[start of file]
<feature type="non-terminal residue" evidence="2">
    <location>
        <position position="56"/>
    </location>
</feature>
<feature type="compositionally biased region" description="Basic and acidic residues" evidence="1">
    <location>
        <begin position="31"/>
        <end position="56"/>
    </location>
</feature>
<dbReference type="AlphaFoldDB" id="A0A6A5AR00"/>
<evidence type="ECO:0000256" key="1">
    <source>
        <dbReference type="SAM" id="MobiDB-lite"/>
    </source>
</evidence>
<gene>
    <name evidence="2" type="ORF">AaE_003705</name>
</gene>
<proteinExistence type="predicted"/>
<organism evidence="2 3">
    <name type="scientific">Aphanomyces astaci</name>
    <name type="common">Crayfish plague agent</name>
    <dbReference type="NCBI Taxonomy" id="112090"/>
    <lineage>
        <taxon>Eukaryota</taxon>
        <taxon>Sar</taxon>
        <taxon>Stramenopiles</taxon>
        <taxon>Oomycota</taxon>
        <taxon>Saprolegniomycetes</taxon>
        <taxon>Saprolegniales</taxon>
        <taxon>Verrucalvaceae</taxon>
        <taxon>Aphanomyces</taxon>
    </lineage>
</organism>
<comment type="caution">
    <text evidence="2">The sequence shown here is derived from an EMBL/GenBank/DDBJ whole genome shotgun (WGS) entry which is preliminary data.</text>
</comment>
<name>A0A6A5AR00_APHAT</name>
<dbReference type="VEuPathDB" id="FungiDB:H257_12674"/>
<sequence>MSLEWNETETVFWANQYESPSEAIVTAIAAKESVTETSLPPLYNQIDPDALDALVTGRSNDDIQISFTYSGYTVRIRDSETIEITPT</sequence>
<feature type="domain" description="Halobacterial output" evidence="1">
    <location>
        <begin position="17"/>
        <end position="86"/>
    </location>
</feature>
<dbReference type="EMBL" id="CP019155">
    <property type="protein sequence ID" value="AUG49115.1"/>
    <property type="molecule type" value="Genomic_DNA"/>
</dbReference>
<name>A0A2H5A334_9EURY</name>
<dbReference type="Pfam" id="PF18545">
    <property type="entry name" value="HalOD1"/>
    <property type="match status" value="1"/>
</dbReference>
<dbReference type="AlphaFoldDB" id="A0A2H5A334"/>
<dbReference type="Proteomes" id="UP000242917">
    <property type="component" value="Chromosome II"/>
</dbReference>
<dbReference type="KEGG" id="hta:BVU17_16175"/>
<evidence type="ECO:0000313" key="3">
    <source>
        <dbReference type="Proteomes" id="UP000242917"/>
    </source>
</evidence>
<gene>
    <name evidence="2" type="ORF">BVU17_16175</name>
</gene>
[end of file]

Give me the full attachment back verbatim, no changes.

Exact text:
<feature type="non-terminal residue" evidence="2">
    <location>
        <position position="56"/>
    </location>
</feature>
<feature type="compositionally biased region" description="Basic and acidic residues" evidence="1">
    <location>
        <begin position="31"/>
        <end position="56"/>
    </location>
</feature>
<dbReference type="AlphaFoldDB" id="A0A6A5AR00"/>
<evidence type="ECO:0000256" key="1">
    <source>
        <dbReference type="SAM" id="MobiDB-lite"/>
    </source>
</evidence>
<gene>
    <name evidence="2" type="ORF">AaE_003705</name>
</gene>
<proteinExistence type="predicted"/>
<organism evidence="2 3">
    <name type="scientific">Aphanomyces astaci</name>
    <name type="common">Crayfish plague agent</name>
    <dbReference type="NCBI Taxonomy" id="112090"/>
    <lineage>
        <taxon>Eukaryota</taxon>
        <taxon>Sar</taxon>
        <taxon>Stramenopiles</taxon>
        <taxon>Oomycota</taxon>
        <taxon>Saprolegniomycetes</taxon>
        <taxon>Saprolegniales</taxon>
        <taxon>Verrucalvaceae</taxon>
        <taxon>Aphanomyces</taxon>
    </lineage>
</organism>
<comment type="caution">
    <text evidence="2">The sequence shown here is derived from an EMBL/GenBank/DDBJ whole genome shotgun (WGS) entry which is preliminary data.</text>
</comment>
<name>A0A6A5AR00_APHAT</name>
<dbReference type="VEuPathDB" id="FungiDB:H257_12674"/>
<sequence>MSLEWNETETVFWANQYESPSEAIVTAIAAKESVTETSLPPLYNQIDPDALDALVTGRSNDDIQISFTYSGYTVRIRDSETIEITPT</sequence>
<feature type="domain" description="Halobacterial output" evidence="1">
    <location>
        <begin position="17"/>
        <end position="86"/>
    </location>
</feature>
<dbReference type="EMBL" id="CP019155">
    <property type="protein sequence ID" value="AUG49115.1"/>
    <property type="molecule type" value="Genomic_DNA"/>
</dbReference>
<name>A0A2H5A334_9EURY</name>
<dbReference type="Pfam" id="PF18545">
    <property type="entry name" value="HalOD1"/>
    <property type="match status" value="1"/>
</dbReference>
<dbReference type="AlphaFoldDB" id="A0A2H5A334"/>
<dbReference type="Proteomes" id="UP000242917">
    <property type="component" value="Chromosome II"/>
</dbReference>
<dbReference type="KEGG" id="hta:BVU17_16175"/>
<evidence type="ECO:0000313" key="3">
    <source>
        <dbReference type="Proteomes" id="UP000242917"/>
    </source>
</evidence>
<gene>
    <name evidence="2" type="ORF">BVU17_16175</name>
</gene>